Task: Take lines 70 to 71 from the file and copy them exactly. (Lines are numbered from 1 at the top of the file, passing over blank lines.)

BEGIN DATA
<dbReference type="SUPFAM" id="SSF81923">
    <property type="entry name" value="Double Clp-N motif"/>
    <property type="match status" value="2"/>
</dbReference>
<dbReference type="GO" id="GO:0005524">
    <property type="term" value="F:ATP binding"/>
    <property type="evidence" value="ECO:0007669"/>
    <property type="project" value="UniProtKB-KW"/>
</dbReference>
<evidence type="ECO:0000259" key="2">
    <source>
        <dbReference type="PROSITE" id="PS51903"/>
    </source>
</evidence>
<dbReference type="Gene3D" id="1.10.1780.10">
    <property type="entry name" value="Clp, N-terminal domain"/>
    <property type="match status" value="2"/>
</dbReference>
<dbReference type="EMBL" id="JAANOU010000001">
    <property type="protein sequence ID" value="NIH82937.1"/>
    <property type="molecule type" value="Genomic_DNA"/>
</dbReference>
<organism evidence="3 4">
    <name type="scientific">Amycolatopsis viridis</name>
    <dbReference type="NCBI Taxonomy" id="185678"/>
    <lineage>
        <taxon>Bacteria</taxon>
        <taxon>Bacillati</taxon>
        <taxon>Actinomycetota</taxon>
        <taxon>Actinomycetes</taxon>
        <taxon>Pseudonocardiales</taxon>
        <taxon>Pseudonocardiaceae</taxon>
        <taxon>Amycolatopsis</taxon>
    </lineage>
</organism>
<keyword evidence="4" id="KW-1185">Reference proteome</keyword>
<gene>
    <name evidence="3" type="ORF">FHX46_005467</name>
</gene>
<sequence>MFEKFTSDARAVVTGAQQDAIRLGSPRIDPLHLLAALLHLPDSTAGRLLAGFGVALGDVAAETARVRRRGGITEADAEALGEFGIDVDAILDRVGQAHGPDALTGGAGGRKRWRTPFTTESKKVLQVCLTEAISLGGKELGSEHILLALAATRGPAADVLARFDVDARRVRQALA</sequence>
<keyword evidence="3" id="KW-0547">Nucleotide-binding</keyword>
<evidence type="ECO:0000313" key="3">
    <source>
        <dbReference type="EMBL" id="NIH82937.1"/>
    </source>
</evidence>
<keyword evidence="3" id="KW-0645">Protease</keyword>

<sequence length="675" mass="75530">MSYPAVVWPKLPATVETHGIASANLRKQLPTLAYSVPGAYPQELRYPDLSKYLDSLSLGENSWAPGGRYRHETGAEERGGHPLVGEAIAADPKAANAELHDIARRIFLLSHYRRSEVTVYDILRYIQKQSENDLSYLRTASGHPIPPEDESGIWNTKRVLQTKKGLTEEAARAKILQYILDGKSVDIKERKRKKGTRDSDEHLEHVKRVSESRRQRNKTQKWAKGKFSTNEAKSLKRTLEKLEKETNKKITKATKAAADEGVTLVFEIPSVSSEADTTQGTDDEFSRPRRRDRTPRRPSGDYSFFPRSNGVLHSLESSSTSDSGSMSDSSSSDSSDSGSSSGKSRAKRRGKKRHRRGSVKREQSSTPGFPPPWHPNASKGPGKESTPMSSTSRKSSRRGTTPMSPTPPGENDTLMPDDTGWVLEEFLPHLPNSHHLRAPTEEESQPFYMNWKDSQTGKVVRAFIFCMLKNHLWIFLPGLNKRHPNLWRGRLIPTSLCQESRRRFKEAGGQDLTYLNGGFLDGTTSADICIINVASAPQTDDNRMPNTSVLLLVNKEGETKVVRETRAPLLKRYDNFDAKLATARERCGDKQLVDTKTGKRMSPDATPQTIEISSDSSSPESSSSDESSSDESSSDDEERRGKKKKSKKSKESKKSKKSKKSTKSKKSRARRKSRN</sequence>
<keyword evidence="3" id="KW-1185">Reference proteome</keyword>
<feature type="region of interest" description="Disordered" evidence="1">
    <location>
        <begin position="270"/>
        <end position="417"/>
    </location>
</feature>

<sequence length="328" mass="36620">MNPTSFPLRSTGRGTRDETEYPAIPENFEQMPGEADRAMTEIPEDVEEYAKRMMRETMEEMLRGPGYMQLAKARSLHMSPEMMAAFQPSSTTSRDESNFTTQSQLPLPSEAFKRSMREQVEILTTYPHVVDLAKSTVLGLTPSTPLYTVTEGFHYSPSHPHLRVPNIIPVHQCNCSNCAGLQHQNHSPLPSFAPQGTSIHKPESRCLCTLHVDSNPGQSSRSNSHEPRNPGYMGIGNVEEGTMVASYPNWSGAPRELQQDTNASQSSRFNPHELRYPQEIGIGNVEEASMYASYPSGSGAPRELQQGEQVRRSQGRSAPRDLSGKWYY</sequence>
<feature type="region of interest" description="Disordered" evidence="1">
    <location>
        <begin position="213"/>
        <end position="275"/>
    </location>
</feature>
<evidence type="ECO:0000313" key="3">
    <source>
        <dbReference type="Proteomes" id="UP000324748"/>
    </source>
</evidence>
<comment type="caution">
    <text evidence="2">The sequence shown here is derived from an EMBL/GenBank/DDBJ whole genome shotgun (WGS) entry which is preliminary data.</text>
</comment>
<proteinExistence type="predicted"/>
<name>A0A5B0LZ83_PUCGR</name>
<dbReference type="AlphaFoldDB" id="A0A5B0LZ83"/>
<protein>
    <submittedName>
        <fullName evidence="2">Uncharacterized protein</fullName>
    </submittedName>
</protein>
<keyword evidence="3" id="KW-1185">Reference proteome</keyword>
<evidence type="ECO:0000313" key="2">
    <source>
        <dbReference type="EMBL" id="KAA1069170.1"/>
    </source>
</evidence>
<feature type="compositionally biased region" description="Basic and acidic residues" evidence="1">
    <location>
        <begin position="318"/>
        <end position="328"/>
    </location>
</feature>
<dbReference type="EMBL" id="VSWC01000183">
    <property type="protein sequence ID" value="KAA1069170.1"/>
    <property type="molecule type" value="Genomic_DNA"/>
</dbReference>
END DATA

</comment>
<proteinExistence type="predicted"/>